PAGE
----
A project to match local youth with prospective employers was launched on Monday night with no fanfare.

But that does not mean its creators and supporters are not proud of it. They are simply waiting until we move into Covid-19 Level 1 to hold a celebration.

Youth Employment Success, shortened to the appropriate acronym Yes, has been sponsored by WaiYou!, which itself evolved from the Work Ready Passport initiative backed by the Waitaki and Waimate District Councils, schools, businesses, and community groups.

It operates under the Rotary Club of Oamaru, which has charitable trust status and provides free banking services for the National Lottery Community Fund grant.

WaiYou! chairwoman Cara Tipping Smith said Yes was a gold standard, multi-award-winning programme that made one-on-one connections between youth and employer that changed lives.

The project was not so much about placing people in jobs right away, but about them finding out what was available in the workforce, she said.

The online platform was free to use by people aged 16 to 24. They could find youth-friendly employers offering anything from an informal meeting over coffee to site visits, work experience, mentoring and apprenticeships.

Ms Tipping Smith was thrilled with the number of businesses that were taking part.

“We’ve got a bunch of businesses with a whole bunch of opportunities.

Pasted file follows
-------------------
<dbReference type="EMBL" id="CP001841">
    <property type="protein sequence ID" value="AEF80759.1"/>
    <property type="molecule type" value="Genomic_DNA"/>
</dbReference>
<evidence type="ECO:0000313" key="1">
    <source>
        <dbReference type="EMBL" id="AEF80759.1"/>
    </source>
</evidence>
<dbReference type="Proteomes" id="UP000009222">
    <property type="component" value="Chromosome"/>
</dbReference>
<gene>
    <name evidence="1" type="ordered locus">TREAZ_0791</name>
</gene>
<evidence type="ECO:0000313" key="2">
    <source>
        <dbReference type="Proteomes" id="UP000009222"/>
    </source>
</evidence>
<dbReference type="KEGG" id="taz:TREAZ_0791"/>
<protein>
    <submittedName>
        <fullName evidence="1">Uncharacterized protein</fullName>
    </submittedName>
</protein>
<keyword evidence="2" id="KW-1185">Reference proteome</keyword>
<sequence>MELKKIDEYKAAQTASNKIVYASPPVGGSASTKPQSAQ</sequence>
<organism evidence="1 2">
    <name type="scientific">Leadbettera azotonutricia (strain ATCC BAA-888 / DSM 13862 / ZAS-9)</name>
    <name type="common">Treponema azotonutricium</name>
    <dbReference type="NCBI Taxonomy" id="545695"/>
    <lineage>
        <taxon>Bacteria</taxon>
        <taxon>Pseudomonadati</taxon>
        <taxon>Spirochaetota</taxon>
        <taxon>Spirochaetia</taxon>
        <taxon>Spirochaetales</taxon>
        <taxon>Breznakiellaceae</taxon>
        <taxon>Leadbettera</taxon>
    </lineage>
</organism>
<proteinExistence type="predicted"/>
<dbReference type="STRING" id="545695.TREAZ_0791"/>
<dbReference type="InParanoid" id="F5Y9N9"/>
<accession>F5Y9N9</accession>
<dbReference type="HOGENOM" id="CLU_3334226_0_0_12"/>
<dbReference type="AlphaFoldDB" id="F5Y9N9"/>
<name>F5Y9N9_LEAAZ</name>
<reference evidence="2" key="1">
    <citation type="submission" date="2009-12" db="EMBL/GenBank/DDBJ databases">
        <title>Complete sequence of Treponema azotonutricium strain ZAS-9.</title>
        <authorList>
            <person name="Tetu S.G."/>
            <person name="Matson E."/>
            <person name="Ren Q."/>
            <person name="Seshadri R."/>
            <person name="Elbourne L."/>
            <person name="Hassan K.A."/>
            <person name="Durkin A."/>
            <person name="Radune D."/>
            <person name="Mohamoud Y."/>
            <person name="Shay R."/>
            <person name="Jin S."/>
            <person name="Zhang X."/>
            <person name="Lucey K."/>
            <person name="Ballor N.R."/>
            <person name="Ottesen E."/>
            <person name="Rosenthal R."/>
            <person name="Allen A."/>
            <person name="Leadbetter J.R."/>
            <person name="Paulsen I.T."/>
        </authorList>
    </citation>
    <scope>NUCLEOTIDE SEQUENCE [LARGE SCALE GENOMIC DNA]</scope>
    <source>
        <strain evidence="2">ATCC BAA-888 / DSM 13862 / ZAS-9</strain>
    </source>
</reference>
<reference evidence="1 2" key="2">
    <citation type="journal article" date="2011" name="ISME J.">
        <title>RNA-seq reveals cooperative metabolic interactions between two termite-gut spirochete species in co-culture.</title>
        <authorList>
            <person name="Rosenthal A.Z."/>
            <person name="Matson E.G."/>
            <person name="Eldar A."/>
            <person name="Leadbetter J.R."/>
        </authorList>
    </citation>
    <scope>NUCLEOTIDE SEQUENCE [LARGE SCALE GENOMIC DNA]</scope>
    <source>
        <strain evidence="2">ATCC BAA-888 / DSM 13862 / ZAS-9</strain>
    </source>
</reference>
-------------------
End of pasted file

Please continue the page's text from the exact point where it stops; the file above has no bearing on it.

“There’s a really good range.”

Some were small operations, such as Acupuncture Oamaru, where owner Elise Blundell was already involved with the Waitaki Girls’ High School Gateway programme, and children’s wear retailer Rebellious Rose, whose owner Rachael Keen was branching out into her own clothing label.

At the other end of the scale were businesses including Canterbury Spinners Ltd and Network Waitaki. Across the Waitaki River, the Veterinary Centre Waimate was leading the way.

Each business has a short video clip showing what it does.

It was yet to go out on social media, but has been presented to the Waitaki Youth Council, Ms Tipping Smith said.

“It was quite a low-key result for what has been years in the making.

“It feels like everybody who’s been approached has said yes.

“People are saying done’ to me as the obvious person on the end of the phone, but it has been a community-led, community-developed project.”

Despite the old joke that a camel was a horse designed by a committee, Ms Tipping Smith said Yes was proof that even with a group of about 30 people collaborating, a great outcome was possible.

“This is such an awesome place to live,” she said, reflecting on “the cool stuff people do”.

Those who deserved thanks included St Kevin’s College principal Paul Olsen, Andy Lane from Waitaki Boys’ High School, Viv Hay from Waitaki Girls’, Lions, Rotary, and the Chamber of Commerce.